Tag Archives: Stories

Jet-lag with Twins

5 Jun

We are back in Samui, un-doing our 11 hour time adjustment to two weeks in NYC. Of course, it was only in the last 3 days there, that we made it out to a 10 am museum opening, and didn’t have angry hotel guests complaining about the, “two bratty kids screaming in the hallways in the middle of the night.” Central Park at 6 am became our hang-out as well as The Disney Store at Times Square. And not a person looked at me twice for pushing a double stroller down 7th Avenue at 1 am. In fact, there were lots of other little kids at the store dressing up as Rapunzel and Ariel waving their wands at the magic mirrors.

The first few days adjusting to a 180 degree shift in time means that at least one of the four of us is asleep during all 24 hours of the day. What might be naps are a little longer than usual. “Sleeps” are a bit shorter than a typical full night. While one twin is having a nap, the other is playing then falls asleep for the “night”. And then the napping twin wakes up, is ready to snack, play, have dinner, then sleep for the “night.”  Soon after, the other wakes up for the “day.” One of us adjusts to Paris time. The other stays at New York time. Phew, we’re finally all back in Samui!

Here’s a post I wrote a year-and-a-half ago about some jet-lag experiences of our family trip from China to Canada.

Jet-lagged in Montreal

It’s early September, 3 am, in downtown Montreal. The night-streets abound with young people, bar-hopping, club-hopping, bunny-hopping; many strange things happen during Frosh, the first week at university. Teenagers go out in teams to discover the city, and each other.

This year we are part of the drunken masses, 10 years, OK, well over 10 years after we were freshmen here. But this time with a twist. We’re with our almost 2-year-old twins. The thing is, 3pm in Chengdu, is 3am in Montreal, and like most toddlers, Leila and Rahul need to exhaust their post afternoon-nap energy surplus.

I clearly remember three o’clocks decision time: coffee, pizza, or shawarma? Home or an afterhour’s club? The children could do with an afternoon snack. We head to my favorite 24 hour café on Park and Milton, bang in the student Ghetto.

We stroll past the smokers on the terrace, and push through the café’s narrow, double doors. You’ve got to get through one, and then another door. It’s when you have a double stroller that you notice these things. We sit next to a man with dreadlocks, cup of coffee in his hands; working on his laptop, and studying through massive text books. He smiles.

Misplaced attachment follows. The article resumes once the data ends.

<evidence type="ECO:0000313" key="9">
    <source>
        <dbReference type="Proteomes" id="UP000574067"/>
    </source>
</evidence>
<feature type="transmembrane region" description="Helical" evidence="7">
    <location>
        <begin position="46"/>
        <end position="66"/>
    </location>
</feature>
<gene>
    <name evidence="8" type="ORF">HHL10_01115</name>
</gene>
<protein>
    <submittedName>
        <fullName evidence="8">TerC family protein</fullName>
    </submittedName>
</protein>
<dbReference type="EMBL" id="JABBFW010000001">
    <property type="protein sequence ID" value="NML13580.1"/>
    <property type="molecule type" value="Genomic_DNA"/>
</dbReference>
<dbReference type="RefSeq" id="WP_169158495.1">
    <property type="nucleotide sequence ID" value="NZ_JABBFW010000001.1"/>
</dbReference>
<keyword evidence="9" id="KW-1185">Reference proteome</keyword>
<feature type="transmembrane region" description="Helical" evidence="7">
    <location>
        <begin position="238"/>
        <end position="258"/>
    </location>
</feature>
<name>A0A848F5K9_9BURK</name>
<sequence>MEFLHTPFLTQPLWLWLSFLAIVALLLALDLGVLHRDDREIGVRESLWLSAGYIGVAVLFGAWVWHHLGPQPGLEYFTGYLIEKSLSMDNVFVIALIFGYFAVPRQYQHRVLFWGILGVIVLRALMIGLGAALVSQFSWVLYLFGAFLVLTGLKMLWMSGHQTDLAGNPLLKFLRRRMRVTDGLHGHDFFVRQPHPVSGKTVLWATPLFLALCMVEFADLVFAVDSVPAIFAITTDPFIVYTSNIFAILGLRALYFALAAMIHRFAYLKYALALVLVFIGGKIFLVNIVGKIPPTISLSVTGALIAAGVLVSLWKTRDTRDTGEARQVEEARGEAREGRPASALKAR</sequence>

I ask for 2 hot-chocolates and an opinion of the café’s least-sweet chocolate cake. A man with the Second Cup logo embroidered in gold on his black t-shirt grins. “It’s chocolate. It’s all sweet,” he replies in his tall, blond, Russian accent. I get a bagel and cream cheese. Leila and Rahul can’t sit still. No surprise. We are fresh off a 30 – hour trip, and a full day at home. They pull on the leaves of a large plant, run around leaving a trail of crumbs. I clean up behind them.

Three young guys in smart, blue jeans, and preppy t-shirts, gelled hair and all, peer into the café windows. One is holding a red rose; he’s serenading a couple of young women who’ve just walked into the café. The two girls in high heels and tight, short skirts are not amused. Leila and Rahul watch intently.

It’s now or never. We collect our stuff. I go to the washroom with Leila. A homeless man leans against a graffiti’ed wall, waiting his turn. We are back in the real Montreal sharing common spaces with all. A female student walks out of the Ladies; her look of disbelief says it all:

Are you out of your mind? I should call Social Services on you.

I smile, walk into the booth with Leila. Change her diaper. Repeat the process with Rahul, pee myself, and we head out. If only she knew.

Rahul and Leila insist on walking back. Of course that means they explore every stone, leaf, and empty beer bottle along the way. Despite our pace, we pass the 3 guys from outside the café, there’s a waft of alcohol in the air, rose still in hand. They’re arguing about something.

“Shouldn’t they be in bed by now?” one of them slurs.

My thought: Shouldn’t you?

With Leila on my shoulders, Rahul on Maher’s, we enter McGill University through the Milton gates, all very familiar to us. The crickets are doing their thing; the stars theirs. At first sight of the football field, the children throw themselves head-first off our shoulders. They pick up some wet maple leaves and run around the field like crazy kids. Moments later, we’re all running.

Amidst our excitement, we almost miss a couple walking by: a man tightly holding a woman in an elegant green dress with matching heels. She’s wearing her partner’s black jacket. There are uncomfortable glances. The woman leans even closer into her man, and whispers something. Well, it is 4:30 am, and we’re on campus playing with our toddlers. Maher suggests that we paint a “Jet-lagged,”sign on the stroller. We both laugh.

While Maher and Leila are still running around, I introduce Rahul to James McGill. Rahul manages a quick wave and a forced hi. The statue of Mr. McGill, small as it is, can be scary at this time of night. While I pick Rahul up, I notice a security guard watching the 4 of us intently. He’s standing upright, muscles flexed under his all-black outfit. He fidgets with his flashlight as he waves it around. We all meet at the stroller and decide to head home.